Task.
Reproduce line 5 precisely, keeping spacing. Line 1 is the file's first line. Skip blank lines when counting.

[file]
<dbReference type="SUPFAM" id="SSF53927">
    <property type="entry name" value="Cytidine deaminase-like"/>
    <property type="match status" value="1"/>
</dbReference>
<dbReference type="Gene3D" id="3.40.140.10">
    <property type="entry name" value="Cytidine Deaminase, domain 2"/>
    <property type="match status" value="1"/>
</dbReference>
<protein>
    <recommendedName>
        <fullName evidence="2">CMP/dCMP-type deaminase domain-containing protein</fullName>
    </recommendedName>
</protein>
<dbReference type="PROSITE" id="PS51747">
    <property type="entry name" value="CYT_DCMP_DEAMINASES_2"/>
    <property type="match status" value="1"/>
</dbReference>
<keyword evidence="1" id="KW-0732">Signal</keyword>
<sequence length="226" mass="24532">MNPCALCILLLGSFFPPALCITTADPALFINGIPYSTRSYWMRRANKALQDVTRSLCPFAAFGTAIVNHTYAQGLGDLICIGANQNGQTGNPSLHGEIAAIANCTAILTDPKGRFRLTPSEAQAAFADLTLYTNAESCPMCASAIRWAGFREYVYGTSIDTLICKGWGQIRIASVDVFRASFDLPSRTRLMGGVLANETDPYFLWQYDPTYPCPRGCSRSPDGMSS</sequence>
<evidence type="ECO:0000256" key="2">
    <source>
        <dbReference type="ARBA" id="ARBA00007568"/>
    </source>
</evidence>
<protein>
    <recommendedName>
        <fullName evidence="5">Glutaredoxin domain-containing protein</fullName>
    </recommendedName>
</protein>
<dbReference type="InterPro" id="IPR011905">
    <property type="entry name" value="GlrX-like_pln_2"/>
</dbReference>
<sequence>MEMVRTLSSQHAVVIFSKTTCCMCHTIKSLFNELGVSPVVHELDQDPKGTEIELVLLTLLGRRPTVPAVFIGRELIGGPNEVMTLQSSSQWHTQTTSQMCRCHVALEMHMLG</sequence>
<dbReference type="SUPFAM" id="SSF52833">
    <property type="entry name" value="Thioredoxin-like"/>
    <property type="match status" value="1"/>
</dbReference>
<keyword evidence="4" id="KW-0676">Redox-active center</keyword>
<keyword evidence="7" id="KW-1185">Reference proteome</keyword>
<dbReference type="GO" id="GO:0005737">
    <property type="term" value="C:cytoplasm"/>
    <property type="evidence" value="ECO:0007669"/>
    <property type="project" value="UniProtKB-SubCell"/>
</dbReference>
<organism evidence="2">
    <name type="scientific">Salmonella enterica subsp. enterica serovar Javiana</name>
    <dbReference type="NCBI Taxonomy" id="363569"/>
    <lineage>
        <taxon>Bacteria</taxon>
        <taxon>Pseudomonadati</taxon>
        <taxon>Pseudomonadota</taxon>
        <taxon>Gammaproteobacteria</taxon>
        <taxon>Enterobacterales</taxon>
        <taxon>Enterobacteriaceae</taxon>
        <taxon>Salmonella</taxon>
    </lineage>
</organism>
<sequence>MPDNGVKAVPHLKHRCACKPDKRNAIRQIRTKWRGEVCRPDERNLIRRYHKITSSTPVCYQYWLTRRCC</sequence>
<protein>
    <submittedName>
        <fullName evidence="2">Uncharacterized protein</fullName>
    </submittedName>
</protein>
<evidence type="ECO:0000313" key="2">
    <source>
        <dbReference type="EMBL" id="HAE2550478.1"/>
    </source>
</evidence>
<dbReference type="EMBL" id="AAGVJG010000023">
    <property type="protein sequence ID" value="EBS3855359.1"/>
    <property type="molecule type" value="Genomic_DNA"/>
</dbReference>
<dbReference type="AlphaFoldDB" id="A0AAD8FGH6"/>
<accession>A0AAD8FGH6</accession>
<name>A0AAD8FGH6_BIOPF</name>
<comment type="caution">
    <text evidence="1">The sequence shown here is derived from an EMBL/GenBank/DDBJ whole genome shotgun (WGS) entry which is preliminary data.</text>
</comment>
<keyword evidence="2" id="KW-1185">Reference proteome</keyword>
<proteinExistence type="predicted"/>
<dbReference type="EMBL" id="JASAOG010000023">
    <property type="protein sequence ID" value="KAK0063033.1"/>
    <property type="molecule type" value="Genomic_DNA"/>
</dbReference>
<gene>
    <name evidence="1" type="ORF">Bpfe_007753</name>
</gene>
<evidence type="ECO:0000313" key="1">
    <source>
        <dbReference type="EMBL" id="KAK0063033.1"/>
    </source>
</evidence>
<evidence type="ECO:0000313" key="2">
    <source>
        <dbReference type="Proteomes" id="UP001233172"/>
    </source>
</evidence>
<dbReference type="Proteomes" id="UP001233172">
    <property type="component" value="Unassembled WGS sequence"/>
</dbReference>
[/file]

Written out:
<dbReference type="Gene3D" id="3.40.140.10">